Panel: From isolation to networking: Cyber homosovieticus in search of promised land
We live in a hybrid space. This short sentence indicates one of the most important features of postmodern world and society, it also informs of changes in perception and experience. Reality is being described as augmented, virtualized, hybridized, dematerialized, hard world being accompanied by the sphere of electromagnetic waves and digitalized information. New electronic and digital technologies play crucial role in these processes because new forms of reality and existence develop in close relation to principles inscribed into them. However, as we walk the streets of our computerized cities and cross borders of materiality with every use of cell phone or laptop we rarely notice that being connected to the net is at the same time being caught in it. Wearable and mobile technologies liberate us from constrains of space but they make our mobility seen, tracked, measured and controlled as well. Accepting this double-sidedness of mobile technologies is an inevitable condition of using them, still this ideological and ethical cost is difficult to see and very often goes unnoticed.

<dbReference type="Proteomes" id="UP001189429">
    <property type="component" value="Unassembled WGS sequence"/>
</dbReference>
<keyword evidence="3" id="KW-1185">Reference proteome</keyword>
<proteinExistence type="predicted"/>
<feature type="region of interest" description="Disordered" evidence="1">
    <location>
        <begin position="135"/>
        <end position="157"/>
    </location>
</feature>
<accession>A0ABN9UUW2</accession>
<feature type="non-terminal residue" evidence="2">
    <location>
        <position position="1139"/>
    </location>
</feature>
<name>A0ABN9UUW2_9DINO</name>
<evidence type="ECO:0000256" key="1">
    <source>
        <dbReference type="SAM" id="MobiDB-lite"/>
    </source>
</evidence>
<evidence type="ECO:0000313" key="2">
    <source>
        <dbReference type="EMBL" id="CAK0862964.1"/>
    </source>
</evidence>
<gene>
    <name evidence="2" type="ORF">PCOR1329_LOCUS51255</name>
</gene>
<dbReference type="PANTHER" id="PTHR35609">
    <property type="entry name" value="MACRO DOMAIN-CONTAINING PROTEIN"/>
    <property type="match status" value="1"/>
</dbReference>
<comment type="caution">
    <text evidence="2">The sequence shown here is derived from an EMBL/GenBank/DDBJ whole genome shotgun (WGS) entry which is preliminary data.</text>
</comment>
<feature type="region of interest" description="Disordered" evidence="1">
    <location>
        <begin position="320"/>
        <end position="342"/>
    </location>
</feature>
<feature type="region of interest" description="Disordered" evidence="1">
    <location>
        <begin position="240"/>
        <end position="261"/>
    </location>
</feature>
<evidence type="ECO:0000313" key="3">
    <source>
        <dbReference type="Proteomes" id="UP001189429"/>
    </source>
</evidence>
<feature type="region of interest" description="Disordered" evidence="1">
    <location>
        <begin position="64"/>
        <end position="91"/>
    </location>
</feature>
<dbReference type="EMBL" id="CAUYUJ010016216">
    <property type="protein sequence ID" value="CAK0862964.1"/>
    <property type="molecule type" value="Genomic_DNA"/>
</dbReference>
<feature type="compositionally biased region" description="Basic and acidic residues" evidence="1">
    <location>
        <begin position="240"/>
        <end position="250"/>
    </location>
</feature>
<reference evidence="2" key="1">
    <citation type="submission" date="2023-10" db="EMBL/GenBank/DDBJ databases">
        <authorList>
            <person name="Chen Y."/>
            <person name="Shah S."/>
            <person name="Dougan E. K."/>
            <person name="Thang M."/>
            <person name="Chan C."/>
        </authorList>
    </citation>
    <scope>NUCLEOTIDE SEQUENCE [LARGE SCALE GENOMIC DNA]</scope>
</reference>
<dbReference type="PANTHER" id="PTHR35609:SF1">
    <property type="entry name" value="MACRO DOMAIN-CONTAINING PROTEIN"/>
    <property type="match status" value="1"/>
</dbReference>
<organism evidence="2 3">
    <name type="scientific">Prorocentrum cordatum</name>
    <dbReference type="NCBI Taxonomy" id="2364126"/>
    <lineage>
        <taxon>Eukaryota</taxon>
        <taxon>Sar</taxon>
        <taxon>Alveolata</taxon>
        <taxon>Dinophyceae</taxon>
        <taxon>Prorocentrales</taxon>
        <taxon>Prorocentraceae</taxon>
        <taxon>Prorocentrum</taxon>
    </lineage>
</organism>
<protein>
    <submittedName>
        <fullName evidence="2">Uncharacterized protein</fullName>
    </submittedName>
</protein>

In the paper I will focus on different forms of artistic practices, which try to disclose or make the hidden dimension of hybrid reality visible. I will also propose critical reading of its influence on both public and private sphere. In this respect I will analyze works that not only use technology in a critical way but also take a form of activistic provocation that destabilizes and deconstructs notion of technology as transparent and neutral. On one hand I will analyze works that make zones of panoptic control recognizable by hacking wireless surveillance systems and questioning strategies of dataveillance (Rokeby, Teran, Lozano-Hemmer), on the other I will focus on critical interpretation of the use of mobile phones and GPS systems (Beloff, project Ashaver220) as technologies in which ‘freedom and control are one’.
- Maciej Ozog, Electronic Media Department, University of Lodz, Poland
Full text (PDF) p. 363-364